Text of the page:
Alan Charlton

Single Horizontal Slot Painting


Not on display

Alan Charlton born 1948
Household emulsion paint on canvas
Support: 2520 × 3780 × 45 mm
Presented by the artist 1998


Over two and a half metres in height and more than three and a half metres wide, Single Horizontal Slot Painting 1991 is a very large landscape-oriented abstract painting in grey with a narrow rectangular horizontal section cut out of the middle of the canvas. Thin layers of opaque pale grey acrylic paint cover the whole work, including the sides of the canvas and the inside edges of the ‘slot’ referred to in the title, and the paint has been applied in even brushstrokes to produce a uniform surface.

This work was made in London by the British artist Alan Charlton. It is one of fourteen paintings in the Central Group series that he completed in 1991 for an exhibition at the Hallen für neue Kunst gallery in the Swiss city of Schaffhausen. Alongside two works that feature ‘slots’, including this painting, the series also contains single-panel works with smaller holes cut out of the canvas, such as Painting with Four Square Holes 1991 (Tate T07451), as well as works with two, four, five, ten and twenty panels (see, for instance, 2 Part Vertical Painting 1991, Tate T07449, and 20 Part Line Painting 1991, Tate T07450). The series was designed to be a summary of the forms employed in the artist’s career to date with the paintings also offering a response to the architecture of the gallery space.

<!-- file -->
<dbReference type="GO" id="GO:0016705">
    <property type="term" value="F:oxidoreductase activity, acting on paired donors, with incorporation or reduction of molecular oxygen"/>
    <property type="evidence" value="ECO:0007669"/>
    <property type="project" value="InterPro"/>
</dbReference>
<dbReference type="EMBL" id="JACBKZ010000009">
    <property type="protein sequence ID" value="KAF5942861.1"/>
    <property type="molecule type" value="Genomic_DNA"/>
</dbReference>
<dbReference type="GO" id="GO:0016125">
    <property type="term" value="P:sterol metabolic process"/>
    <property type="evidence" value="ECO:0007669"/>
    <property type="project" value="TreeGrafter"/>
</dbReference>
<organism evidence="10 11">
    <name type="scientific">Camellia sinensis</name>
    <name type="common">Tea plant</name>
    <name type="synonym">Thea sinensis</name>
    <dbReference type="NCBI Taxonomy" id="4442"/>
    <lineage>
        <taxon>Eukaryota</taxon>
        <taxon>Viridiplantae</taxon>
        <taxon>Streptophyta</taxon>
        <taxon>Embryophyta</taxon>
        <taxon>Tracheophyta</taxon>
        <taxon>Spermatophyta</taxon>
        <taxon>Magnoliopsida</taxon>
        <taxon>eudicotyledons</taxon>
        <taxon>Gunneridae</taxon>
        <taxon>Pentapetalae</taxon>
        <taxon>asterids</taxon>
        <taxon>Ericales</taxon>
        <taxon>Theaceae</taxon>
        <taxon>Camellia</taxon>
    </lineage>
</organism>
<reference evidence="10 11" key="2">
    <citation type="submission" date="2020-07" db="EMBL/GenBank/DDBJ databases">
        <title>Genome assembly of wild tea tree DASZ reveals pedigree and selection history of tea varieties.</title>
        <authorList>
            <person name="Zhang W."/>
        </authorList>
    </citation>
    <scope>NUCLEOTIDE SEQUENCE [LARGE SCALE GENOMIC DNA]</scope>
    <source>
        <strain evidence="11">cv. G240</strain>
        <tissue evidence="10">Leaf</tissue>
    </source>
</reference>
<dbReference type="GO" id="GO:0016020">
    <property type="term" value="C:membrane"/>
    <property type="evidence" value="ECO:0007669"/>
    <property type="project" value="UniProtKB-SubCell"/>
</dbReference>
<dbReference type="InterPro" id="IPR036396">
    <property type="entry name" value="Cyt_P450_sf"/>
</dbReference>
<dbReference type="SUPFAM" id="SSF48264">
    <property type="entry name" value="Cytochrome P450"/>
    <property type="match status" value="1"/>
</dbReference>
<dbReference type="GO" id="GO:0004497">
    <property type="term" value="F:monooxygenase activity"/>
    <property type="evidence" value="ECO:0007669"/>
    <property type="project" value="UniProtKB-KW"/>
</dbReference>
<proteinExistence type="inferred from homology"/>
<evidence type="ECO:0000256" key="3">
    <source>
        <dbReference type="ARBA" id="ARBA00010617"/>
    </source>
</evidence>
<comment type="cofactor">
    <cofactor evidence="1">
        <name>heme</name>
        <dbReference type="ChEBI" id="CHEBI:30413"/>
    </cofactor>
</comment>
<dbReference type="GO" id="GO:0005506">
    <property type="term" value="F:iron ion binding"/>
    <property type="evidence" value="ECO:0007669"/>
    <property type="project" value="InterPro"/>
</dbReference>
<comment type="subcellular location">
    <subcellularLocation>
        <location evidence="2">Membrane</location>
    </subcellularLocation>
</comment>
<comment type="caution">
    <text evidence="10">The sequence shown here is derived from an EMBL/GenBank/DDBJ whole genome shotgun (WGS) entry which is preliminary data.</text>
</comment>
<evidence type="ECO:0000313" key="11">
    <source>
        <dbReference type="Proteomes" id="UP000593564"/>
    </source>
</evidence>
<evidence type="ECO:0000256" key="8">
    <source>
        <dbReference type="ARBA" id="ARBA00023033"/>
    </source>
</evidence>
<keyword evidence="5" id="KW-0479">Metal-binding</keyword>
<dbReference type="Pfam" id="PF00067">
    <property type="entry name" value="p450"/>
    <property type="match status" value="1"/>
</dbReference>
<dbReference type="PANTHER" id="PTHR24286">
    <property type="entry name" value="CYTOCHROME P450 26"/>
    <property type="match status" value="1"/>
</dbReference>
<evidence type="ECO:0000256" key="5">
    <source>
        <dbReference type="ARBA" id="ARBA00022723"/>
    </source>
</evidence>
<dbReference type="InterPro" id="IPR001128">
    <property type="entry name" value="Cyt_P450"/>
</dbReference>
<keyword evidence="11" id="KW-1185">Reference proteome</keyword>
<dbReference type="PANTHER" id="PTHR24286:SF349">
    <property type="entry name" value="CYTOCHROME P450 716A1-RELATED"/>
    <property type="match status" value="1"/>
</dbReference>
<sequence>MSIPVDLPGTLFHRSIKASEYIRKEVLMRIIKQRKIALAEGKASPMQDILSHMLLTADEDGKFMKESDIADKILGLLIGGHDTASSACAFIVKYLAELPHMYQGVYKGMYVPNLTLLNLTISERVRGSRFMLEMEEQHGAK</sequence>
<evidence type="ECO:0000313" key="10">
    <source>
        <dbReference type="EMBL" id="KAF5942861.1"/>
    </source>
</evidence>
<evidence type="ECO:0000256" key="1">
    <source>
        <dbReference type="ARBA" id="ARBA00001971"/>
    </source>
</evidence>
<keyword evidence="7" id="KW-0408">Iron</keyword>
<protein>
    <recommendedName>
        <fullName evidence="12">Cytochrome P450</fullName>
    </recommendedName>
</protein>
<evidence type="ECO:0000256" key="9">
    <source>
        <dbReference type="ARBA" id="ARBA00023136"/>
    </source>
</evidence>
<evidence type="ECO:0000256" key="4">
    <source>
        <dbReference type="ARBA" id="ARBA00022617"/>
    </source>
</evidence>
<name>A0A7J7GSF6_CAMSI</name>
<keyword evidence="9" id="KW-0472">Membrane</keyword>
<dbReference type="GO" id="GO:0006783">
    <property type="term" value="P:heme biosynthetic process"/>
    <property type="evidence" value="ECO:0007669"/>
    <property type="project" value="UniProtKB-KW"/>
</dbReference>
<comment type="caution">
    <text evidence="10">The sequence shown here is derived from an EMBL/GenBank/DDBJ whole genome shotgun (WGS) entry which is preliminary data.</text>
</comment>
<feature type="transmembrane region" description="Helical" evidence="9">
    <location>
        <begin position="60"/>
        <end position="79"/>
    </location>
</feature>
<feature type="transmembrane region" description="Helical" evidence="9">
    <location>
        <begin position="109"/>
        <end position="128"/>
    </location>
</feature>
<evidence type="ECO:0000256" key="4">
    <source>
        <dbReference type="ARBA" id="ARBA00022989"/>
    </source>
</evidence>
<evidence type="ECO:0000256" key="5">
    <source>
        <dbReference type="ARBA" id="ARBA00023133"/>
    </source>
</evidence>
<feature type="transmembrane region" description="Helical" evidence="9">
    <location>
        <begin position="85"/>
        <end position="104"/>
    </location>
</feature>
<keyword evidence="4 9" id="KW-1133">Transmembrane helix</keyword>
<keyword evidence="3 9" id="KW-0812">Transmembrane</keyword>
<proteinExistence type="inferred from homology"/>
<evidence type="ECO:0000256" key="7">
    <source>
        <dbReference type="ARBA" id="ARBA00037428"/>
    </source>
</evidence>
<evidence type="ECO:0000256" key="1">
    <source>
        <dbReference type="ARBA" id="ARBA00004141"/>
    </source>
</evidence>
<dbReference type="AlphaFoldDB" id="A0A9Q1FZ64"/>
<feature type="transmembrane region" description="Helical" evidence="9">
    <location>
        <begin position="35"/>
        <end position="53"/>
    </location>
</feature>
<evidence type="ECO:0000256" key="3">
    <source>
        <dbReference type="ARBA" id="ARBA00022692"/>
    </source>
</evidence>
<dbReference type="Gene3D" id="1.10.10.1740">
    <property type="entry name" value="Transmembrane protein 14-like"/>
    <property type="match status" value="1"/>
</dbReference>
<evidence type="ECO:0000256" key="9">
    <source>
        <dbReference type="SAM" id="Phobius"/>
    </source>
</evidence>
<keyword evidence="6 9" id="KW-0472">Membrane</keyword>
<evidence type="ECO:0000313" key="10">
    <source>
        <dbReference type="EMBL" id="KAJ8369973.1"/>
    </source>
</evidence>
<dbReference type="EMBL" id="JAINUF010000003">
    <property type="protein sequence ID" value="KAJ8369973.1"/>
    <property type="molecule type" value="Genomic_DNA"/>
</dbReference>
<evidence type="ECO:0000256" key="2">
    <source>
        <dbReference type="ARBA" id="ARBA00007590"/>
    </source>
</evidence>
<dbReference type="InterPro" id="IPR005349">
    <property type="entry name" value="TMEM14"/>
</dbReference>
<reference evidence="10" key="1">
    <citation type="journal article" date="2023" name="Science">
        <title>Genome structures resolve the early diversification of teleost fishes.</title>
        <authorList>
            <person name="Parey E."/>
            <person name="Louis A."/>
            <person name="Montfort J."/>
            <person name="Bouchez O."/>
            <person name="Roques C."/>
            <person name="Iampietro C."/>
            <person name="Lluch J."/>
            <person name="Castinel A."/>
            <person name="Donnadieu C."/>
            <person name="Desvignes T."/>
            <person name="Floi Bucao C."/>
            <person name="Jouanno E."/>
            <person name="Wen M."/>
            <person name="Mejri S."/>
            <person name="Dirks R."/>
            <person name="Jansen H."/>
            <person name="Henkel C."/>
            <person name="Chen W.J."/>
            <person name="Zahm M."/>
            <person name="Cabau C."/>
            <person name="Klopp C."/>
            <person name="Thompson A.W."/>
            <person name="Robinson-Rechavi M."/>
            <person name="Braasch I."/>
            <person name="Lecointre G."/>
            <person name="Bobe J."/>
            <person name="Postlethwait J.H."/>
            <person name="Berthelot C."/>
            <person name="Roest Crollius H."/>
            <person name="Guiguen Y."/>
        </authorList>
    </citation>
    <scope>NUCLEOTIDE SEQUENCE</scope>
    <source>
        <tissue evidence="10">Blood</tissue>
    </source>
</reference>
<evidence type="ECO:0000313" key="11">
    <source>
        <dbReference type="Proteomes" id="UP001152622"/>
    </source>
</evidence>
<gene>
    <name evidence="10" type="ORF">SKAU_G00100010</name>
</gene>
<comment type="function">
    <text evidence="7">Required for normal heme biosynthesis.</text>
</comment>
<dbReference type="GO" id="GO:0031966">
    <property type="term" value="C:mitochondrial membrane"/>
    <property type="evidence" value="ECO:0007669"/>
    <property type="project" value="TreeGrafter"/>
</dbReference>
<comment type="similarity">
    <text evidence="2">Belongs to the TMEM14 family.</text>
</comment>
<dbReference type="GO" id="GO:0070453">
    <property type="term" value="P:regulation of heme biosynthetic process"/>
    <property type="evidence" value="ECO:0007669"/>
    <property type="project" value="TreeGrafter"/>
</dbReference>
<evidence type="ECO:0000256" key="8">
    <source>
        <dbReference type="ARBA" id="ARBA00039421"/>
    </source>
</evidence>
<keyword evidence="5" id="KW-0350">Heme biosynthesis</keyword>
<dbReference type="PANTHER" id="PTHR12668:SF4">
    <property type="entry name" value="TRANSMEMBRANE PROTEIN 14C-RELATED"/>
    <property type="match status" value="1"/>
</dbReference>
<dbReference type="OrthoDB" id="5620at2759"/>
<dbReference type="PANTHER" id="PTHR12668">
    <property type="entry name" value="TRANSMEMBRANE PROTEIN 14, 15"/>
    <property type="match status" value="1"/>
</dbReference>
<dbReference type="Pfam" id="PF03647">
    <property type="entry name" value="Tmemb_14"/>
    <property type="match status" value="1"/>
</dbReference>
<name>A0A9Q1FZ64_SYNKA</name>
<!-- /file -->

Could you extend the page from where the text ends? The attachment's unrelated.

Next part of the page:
The Central Group series is characteristic of the way in which Charlton’s practice explores the formal permutations of abstract painting – especially concerning notions of repetition – within the context of two specific restrictions he places on his work. Firstly, the artist uses a measurement of 4.5 cm, which is the depth of his canvases’ standard wooden stretcher bars, as the basis for all of the dimensions in his work, including the cut-out sections and the spaces between different panels. Secondly, he paints only in grey, shades of which can vary from very pale to darker tones and an almost blue colour, applied in different thicknesses and intensities. In a conversation with the curator and art historian Guido de Werd in 2008 – a rare instance of the artist making a public statement on his work – Charlton discussed his decision to focus on grey: